Israeli General Elections: Results, Turnout & Discourse ...

Israeli General Elections: Results, Turnout & Discourse in Arab Society

April 15, 2019

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With 49.1% voter turnout[1] among Israel’s Arab citizens in the 2019 general elections, Arab-led party lists will have 10 seats in the 21st Knesset, three fewer than the 13 seats held by the Joint List. The MKs will be as follows:

Hadash-Ta’al

Ayman Odeh, Ahmad Tibi, Aida Touma-Sliman, Osama Saadi, Ofer Kasif and Yousef Jabareen

Ra’am-Balad

Mansour Abbas, Mtanes Shehadeh, Abd al-Hakim Hajj Yahya and Heba Yazbak

In addition to the nine Arab MKs in these two lists (Ofer Kasif is Jewish), there will be three Arab MKs seated as part of Jewish-led lists: Lieutenant Colonel Patin Mulla, a Druze, is number 32 on the Likud List, and MK Issawi Freij is number 4 on Meretz. Journalist Ghadir Marih is number 25 on Kahol Lavan and the first Druze woman MK, joining Aida Touma-Sliman and Heba Yazbak as Arab women in the 21st Knesset.

The low Arab voter turnout, a decline from the 63.5% turnout in 2015, “is the result of a combination of disappointment and despair” brought on by a number of factors, including the breakup of the Joint List and dissatisfaction with political leadership; the passage of the Nation-State Law in 2018; divisive campaign discourse in which the legitimacy of Arab political participation was questioned explicitly; and the installation by Likud activists of 1,200 hidden cameras at polling stations in Arab communities.

Hadash Chair Ayman Odeh called the low turnout “a nightmare,” but following the elections, said, “Thank you to our voters – Arab citizens and Jews who believe in democracy – who went out to vote despite the incitement campaign, hatred and racist legislations.” But veteran journalist Jack Khoury wrote that “all the Arab parties…need to do some soul-searching,” joining other voices contending that Arab political leaders had not done enough to change the public perception that they were ineffective and removed from the concerns of their constituents.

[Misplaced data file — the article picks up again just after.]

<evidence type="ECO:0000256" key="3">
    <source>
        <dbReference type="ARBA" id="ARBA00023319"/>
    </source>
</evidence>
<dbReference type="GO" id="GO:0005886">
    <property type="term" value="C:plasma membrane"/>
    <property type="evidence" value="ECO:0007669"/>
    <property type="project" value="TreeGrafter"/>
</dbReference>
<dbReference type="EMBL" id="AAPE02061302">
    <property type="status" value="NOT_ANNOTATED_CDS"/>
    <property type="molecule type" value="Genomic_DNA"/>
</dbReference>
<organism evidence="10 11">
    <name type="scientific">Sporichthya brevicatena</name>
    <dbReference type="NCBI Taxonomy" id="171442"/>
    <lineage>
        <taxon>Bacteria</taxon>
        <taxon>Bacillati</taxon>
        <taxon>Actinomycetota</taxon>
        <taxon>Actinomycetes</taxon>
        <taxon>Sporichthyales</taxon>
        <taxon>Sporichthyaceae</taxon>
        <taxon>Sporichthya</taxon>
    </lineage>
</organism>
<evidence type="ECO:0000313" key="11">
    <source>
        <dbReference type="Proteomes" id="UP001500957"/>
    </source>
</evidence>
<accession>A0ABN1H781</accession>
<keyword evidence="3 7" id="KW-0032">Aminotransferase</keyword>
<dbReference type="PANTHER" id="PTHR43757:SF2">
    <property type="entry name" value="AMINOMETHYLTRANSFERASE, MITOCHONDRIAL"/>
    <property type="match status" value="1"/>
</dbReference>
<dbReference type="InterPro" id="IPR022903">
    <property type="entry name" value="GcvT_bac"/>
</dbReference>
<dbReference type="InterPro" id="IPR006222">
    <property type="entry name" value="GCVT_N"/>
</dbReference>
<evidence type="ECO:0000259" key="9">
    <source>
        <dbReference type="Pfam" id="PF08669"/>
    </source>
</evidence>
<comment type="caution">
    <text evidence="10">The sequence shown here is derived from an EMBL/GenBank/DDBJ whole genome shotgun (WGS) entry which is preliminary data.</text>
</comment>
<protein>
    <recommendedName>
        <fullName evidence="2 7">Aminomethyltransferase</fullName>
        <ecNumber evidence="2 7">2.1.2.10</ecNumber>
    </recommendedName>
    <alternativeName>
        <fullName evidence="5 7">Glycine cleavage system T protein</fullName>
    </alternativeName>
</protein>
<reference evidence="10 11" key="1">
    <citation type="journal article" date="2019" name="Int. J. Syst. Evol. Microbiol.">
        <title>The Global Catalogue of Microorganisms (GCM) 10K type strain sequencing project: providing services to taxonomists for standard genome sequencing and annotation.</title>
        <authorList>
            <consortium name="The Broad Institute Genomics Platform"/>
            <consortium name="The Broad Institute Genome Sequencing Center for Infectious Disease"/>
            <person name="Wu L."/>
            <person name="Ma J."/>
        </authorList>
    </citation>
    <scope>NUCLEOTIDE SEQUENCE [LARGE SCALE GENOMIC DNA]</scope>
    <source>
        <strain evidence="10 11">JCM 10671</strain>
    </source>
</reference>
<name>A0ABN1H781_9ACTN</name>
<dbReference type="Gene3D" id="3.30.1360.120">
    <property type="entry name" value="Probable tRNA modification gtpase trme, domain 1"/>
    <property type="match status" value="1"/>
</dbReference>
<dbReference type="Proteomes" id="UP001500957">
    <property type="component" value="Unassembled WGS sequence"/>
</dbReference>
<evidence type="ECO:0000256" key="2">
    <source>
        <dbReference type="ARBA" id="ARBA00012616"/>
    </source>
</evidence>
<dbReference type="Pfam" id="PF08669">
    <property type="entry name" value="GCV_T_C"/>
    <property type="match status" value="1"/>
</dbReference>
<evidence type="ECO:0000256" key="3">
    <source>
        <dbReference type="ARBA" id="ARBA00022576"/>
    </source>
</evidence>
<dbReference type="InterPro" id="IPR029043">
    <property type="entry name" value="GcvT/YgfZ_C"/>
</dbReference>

The Abraham Initiatives pointed out that the low turnout and divisive discourse was “in sharp contrast” to the municipal elections last fall that brought out 85% of the Arab electorate. The organization stated that in the municipal elections of October 2018, “all seven mixed cities elected joint Jewish-Arab governing coalitions,” affirming growing interest in political partnership. The Abraham Initiatives stated that in the aftermath of the general elections, it intends to bring programs promoting shared society to these mixed cities.

At the opposite end of the spectrum, an Israeli public relations company claimed responsibility for the Likud initiative to place the hidden cameras at polling stations, which it said helped depress Arab voter turnout. “Thanks to us placing observers in every polling station we managed to lower the voter turnout to under 50 percent, the lowest in recent years!” the PR company, Kaizler Inbar, posted on Facebook. The Central Elections Committee ordered the cameras removed after Hadash filed a complaint about them on Election Day.

Meretz MK Michal Rozin and Hadash-Ta’al MK Aida Touma-Sliman called on Attorney General Avichai Mendelblit to investigate whether the cameras violated Israeli election law. Mtanes Shehadeh, who holds the second spot in Ra’am-Balad, said, “The goal [of the cameras] was intimidation and political terrorism against Arab voters.” Orly Adas, the CEO of the Central Elections Committee, said the committee would "look into" the use of the cameras and "draw conclusions" ahead of Israel's next general election.

 


[1] Arik Rudnitzky, researcher at the Israel Democracy Institute and Tel Aviv University

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